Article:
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Joint Statement between the Ministry of Health and family welfare of the Republic of India and the department of health and human services of the United States of America on maternal and child health and human development research

Washington, DC
June 29, 2006 

In June 2000, the Indian Minister of Health and Family Welfare and the U.S. Secretary of Health and Human Services (HHS) signed a Joint Statement on Maternal and Child Health and Human Development Research (MCHDR) to cover an initial five-year period. The success of the various programs undertaken under the umbrella of the Joint Statement demonstrates the value of this cooperation, including four workshops, four Joint Working Group meetings, and ten collaborative research projects.

This Joint Statement grew out of a shared commitment to improve the health and well-being of women, children, and adolescents in both countries through the expansion of cooperative biomedical and behavioral research. Although the health of women, children, and adolescents has improved in both countries, many important research questions need answers to help reduce morbidity and mortality. Therefore, HHS and the Ministry of Health and Family Welfare of the Republic of India, hereafter referred to as "the Participants," intend to renew the Joint Statement in the field of MCHDR, as outlined below:

                                                          Part One

The Participants intend to promote and develop cooperation in the fields of maternal and child health research, treatment and care, infrastructure development, training, and capacity-building, on the basis of reciprocity and mutual benefit. The following identifies the principal Government Departments and agencies on both sides:

Government of India Implementing Ministries and Agencies:

*Indian Council of Medical Research (nodal agency);

*National AIDS Control Organization;

*Ministry of Health and Family Welfare;

*Ministry of Science and Technology/Department of Biotechnology; and

*Ministry of Women and Child Development.

U.S. Government Implementing Departments and Agencies:

•U.S. Department of Health and Human Services

•HHS National Institute of Child Health and Human Development (lead agency);

In addition to the Government Departments and agencies identified above, there could be other participants in the program. These participants can include individuals and institutions in the public and private sectors, State and local Governments in both countries, and other entities, as identified by the Participants.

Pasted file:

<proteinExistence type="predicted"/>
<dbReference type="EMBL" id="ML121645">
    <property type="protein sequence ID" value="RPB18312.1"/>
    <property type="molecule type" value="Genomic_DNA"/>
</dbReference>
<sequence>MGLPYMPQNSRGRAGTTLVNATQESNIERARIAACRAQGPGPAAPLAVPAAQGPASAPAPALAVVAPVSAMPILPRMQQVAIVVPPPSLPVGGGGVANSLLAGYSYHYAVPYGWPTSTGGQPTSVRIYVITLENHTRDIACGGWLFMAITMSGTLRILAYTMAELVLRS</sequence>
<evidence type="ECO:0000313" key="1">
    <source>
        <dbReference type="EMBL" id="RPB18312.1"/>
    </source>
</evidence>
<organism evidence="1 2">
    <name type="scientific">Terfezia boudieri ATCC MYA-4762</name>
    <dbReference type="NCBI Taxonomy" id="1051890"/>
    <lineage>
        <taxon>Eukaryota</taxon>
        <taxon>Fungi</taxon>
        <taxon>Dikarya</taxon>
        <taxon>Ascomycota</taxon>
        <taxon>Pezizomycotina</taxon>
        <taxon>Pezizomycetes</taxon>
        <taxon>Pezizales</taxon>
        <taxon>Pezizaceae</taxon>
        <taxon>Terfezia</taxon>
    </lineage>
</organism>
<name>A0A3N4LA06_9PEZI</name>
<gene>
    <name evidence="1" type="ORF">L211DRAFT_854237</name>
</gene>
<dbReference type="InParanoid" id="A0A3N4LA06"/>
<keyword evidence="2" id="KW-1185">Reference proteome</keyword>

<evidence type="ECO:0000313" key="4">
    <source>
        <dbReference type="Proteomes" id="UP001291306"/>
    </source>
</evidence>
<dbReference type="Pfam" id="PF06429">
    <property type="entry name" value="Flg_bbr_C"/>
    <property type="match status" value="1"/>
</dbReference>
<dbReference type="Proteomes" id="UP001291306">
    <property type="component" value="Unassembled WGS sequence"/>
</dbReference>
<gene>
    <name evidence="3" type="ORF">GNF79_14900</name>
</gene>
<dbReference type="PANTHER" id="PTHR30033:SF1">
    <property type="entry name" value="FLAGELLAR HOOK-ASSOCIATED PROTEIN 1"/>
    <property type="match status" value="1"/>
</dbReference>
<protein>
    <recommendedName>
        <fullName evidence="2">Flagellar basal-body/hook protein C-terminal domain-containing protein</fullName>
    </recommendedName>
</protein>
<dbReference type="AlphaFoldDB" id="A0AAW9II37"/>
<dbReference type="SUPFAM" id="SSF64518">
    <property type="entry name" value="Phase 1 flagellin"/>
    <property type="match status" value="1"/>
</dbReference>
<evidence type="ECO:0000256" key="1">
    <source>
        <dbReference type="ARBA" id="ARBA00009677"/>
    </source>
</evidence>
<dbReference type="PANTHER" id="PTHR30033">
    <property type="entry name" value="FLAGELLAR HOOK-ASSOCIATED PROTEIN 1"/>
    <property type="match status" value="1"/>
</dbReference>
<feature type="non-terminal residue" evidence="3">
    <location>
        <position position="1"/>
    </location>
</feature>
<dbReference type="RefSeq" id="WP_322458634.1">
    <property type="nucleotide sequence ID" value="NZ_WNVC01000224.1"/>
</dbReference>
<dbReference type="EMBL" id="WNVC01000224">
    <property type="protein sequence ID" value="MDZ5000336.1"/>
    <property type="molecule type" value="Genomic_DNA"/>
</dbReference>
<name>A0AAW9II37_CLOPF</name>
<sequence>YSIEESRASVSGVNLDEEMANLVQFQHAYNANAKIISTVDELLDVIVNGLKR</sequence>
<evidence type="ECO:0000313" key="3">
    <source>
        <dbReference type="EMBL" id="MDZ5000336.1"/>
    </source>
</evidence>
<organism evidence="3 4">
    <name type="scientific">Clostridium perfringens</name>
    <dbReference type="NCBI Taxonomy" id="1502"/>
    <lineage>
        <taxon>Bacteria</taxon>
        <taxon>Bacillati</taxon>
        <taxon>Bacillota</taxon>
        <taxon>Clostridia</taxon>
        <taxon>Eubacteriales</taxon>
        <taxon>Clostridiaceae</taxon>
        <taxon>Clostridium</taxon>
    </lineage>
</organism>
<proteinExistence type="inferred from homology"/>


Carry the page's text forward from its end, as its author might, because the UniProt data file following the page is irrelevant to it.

Part Two

The goal of the MCHDR program is to facilitate collaboration on research into maternal and children's health and human development, in part, to contribute to the global understanding of the causes of morbidity and mortality in women, particularly mothers, children and adolescents. The main areas of cooperation are likely to include, but might not be limited to the following: 

•           The prevention and treatment of the leading causes of maternal, neonatal, and pediatric morbidity and mortality (including infection and its complications, toxemia, hemorrhage,            sepsis, birth asphyxia and trauma, accidents, diarrhea and other infectious diseases, etc.);

•           The prevention and treatment of low birth weight and intrauterine growth retardation;

•            Maternal and child nutrition and the role of micronutrients in healthy child-bearing  and   pediatric and adolescent health and development;

•           Birth defects, genetic disorders, developmental disabilities (e.g., autism spectrum disorders, conditions that contribute to mental retardation) and factors that affect normal            cognitive/behavioral development;

•            Improved understanding of the prevention and treatment of infectious diseases in women and children, including acute respiratory-tract infections, gastrointestinal infections,         reproductive-tract infections, malignancies, and HIV/AIDS;

•            Reproductive health, including socio-behavioral aspects and birth practices;

•            Traditional systems of medicine and practices that have an important effect on the health and well-being of women, children, and adolescents;

•            Emergency obstetric care for miscarriages and other problems of pregnancy, including   severe pre-eclampsia, hemorrhage, and embolism;

•           The relationship among maternal nutrition, fetal growth/development, and degenerative             diseases in later life; and

•            Analysis, consensus-building, and policy formulation on the public-health benefits of new approaches to improve maternal and child health.

In addition, since the 2000 Joint Statement, the Participants have suggested placing greater emphasis on "translational research," i.e. the development and delivery of high-priority MCH-related interventions and operational research, to identify best approaches for implementation as well as potential obstacles. Work under this Joint Statement should also emphasize studies that address social and behavioral factors that affect the prevention, care, and treatment of disease/poor health in women, infants, and children. Several potential areas of focus have emerged in this regard. These include studies that address risk factors, prevention, and treatment for the following: